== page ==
The NHS broke its “fundamental promise” to the public to save lives emergency assistance when they need it, a leading NHS doctor has said, with ambulances wasting tens of thousands of hours on the street hospitals.

Catherine Henderson, president of the Royal College of Emergency Medicine, said the “fundamental promise” of the NHS to provide emergency care in a genuine emergency was “broken”.

Her words sound like the West Midlands Ambulance Service (WMAS) The Trust predicted it would lose 48,000 hours waiting for an ambulance outside of A&E in July. It would be the worst month ever.

In documents released on Thursday, WMAS says the effects of transfer delays mean patients are waiting longer than necessary for emergency care, including category one patients who require immediate life-saving care.

It added: “This means that patients who seek critical emergency care immediately do not receive the response they need and may suffer significant harm or death.”

According to the trust, at the moment in 2022-2023, 262 cases of damage have been registered. This is already more than 152 registered for the whole of 2021-2022.

Between April and June, the trust recorded 631 cases where ambulances were delayed outside the hospital for more than 20 hours.

The Independent understands WMAS lost 2,000 hours outside A&Es on Thursday, the worst day since April. Last week, the service lost 2,200 hours in one day.

In line with forecasts of a loss of 48,000 hours of service this month, sources say it will lose 60,000 hours on that trajectory by mid-August, or 30 percent of total ambulance hours.

The predictions come after the service’s chief nursing officer, Mark Doherty, predicted the service would collapse by August 17 in an interview Journal of Health Care the last month.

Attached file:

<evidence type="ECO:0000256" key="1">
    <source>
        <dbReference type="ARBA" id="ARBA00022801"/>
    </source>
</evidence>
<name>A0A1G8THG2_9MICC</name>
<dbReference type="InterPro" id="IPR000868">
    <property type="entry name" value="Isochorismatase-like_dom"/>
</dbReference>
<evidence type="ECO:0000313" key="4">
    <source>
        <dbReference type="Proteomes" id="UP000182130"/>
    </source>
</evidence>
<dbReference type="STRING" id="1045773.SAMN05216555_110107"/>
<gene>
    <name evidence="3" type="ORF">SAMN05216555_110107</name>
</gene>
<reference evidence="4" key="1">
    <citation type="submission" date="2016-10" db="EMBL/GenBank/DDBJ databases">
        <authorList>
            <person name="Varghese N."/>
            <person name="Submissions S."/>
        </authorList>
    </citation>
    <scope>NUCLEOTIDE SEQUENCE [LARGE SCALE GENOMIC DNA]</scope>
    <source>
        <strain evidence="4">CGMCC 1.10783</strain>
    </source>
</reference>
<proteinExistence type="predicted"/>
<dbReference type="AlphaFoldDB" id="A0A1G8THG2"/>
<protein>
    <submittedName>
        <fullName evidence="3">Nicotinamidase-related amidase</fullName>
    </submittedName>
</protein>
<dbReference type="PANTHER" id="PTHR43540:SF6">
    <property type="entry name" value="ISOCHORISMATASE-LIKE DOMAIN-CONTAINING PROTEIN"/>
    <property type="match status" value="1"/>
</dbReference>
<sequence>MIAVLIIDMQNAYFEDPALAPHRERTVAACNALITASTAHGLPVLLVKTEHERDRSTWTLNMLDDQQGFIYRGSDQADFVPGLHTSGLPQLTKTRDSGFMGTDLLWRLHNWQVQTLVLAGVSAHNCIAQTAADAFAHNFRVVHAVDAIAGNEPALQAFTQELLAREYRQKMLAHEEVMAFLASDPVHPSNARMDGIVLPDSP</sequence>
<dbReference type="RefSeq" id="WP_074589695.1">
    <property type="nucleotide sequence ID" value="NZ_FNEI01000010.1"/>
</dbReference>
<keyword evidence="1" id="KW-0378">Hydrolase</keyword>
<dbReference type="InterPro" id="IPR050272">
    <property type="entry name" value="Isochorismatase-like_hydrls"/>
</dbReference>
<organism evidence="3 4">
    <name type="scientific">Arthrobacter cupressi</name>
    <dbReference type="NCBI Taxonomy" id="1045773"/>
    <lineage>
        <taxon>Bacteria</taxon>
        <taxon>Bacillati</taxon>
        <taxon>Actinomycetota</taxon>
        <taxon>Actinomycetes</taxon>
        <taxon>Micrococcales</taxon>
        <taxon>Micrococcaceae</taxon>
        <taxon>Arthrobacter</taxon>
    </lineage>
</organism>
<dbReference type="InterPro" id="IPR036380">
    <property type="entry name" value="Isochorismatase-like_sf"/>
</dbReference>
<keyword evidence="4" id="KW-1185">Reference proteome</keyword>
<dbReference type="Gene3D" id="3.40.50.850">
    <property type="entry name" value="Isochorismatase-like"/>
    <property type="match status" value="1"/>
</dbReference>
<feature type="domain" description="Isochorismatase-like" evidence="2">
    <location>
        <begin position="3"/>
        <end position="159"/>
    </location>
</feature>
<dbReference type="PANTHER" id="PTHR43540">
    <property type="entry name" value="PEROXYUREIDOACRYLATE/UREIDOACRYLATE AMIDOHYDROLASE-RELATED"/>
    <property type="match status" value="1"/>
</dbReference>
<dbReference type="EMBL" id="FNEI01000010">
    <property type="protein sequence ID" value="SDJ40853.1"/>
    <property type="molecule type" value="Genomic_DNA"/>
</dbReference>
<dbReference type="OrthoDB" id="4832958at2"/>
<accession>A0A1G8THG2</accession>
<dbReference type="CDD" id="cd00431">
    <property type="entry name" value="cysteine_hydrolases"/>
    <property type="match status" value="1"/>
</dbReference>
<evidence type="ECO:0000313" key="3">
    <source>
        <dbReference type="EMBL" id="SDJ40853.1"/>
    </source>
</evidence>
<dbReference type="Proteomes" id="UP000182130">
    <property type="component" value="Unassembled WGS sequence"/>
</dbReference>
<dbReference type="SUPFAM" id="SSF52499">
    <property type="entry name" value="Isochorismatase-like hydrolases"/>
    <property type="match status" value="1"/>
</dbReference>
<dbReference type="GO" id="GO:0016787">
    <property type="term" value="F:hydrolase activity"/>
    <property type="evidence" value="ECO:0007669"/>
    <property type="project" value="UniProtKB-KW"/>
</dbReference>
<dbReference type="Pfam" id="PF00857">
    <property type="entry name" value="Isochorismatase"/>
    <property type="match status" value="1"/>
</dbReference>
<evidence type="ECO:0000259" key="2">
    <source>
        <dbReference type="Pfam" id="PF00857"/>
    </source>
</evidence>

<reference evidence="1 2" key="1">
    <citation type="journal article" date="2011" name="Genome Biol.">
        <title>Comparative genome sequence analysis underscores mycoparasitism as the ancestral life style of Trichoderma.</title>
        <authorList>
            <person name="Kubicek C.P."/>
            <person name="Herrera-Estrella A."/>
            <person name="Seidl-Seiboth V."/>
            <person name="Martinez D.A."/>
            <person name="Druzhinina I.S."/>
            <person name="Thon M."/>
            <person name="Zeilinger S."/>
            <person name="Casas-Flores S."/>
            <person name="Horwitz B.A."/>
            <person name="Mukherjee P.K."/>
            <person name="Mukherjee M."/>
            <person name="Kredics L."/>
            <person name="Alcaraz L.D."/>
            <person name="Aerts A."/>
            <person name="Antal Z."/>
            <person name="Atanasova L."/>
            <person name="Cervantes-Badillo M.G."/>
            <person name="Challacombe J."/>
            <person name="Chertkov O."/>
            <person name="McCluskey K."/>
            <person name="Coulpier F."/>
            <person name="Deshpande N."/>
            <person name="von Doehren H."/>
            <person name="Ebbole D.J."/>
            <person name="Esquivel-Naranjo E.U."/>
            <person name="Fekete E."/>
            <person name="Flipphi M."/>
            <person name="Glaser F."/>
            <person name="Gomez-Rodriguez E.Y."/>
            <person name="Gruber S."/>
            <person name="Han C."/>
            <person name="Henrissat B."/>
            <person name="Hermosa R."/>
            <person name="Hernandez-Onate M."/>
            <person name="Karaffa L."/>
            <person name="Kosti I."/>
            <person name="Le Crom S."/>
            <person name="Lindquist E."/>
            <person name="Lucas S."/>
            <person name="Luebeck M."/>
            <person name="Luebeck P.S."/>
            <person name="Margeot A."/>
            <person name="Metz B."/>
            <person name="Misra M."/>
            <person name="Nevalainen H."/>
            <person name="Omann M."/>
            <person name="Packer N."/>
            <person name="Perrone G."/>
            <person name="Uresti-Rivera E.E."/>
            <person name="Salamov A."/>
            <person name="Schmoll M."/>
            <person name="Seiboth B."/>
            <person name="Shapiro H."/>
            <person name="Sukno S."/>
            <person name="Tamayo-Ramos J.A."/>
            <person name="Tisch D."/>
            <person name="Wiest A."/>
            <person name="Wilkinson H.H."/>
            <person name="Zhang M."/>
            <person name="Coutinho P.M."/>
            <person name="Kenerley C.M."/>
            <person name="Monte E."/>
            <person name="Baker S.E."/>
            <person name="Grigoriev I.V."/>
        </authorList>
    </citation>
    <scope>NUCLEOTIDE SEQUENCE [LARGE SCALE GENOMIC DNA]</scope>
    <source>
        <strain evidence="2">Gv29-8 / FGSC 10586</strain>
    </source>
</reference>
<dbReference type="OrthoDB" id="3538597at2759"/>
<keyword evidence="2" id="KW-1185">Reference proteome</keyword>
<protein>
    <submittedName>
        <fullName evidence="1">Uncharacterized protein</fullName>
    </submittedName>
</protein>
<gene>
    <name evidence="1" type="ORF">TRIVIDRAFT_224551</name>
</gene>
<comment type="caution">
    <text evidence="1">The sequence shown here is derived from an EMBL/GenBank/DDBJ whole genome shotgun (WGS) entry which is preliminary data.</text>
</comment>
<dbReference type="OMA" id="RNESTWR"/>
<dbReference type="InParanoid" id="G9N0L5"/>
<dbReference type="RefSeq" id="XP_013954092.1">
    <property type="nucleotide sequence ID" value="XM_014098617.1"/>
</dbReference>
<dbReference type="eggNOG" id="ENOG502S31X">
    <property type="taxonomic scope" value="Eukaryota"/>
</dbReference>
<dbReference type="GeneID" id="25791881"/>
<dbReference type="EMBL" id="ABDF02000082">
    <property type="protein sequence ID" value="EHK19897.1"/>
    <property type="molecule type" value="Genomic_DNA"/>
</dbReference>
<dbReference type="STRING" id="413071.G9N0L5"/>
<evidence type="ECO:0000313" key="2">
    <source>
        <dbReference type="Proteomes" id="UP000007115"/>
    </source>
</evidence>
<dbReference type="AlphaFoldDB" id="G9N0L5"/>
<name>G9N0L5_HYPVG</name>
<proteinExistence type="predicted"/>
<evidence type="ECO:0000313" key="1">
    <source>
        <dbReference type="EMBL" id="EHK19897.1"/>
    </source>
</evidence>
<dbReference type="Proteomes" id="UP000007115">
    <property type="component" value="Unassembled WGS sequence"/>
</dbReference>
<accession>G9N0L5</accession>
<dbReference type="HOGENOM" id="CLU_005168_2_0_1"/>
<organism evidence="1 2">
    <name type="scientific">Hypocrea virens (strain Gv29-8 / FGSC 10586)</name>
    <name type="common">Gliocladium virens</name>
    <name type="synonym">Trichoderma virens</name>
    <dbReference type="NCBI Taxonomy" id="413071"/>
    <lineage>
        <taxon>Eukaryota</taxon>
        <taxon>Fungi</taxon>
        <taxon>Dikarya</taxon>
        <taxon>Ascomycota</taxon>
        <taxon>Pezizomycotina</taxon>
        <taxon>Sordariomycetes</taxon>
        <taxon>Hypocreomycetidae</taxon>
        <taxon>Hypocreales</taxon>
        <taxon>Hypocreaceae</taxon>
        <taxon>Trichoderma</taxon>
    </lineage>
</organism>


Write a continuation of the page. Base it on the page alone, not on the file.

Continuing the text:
Last week The Independent showed reports from the Association of Emergency Managers that said nearly 200,000 patients were affected by delays in EMS transfers.

The warnings about ambulance service delays come as the NHS continues to face significant summer pressure. All hospitals in Derby and Derbyshire declared a critical incident on Thursday due to “significant and sustained demand for urgent and emergency care”.

Talking to The Independent a paramedic from East Anglia said: “Patients are dying waiting for an ambulance. Most people with chest pain wait four hours and eventually stop breathing while waiting for us. Often when we arrive, it’s too late… The response time of the first category is terrible. Currently, in many areas, ambulances take 45 minutes to get to these calls.’

The region said it had to postpone some non-urgent operations that would require a hospital bed to accommodate patients with the most immediate needs.

Speaking at a patient safety Speaking at the Kings Fund event on Thursday, Dr Catherine Henderson, president of the Royal College of Emergency Medicine, said: “At the moment we are really struggling to make progress in patient safety. The basic agreement we have with the public is that if something bad happens and you dial 999 and an ambulance arrives on time, we have broken that promise. That fundamental promise we had where you go, well, I might be waiting for a hip replacement, but at least they’ll be there for me in a real emergency.

“This situation is broken.”

Dr Henderson said the most important thing for the NHS to do was to address the issue, which she described as “the biggest single patient safety issue, unknown, unknown”.

“These are patients in the community about whom we know nothing. We don’t know what happened except for basic information. We need to address the ambulance delay situation… This is important to ensure a ‘decent’ health care system,” she said.

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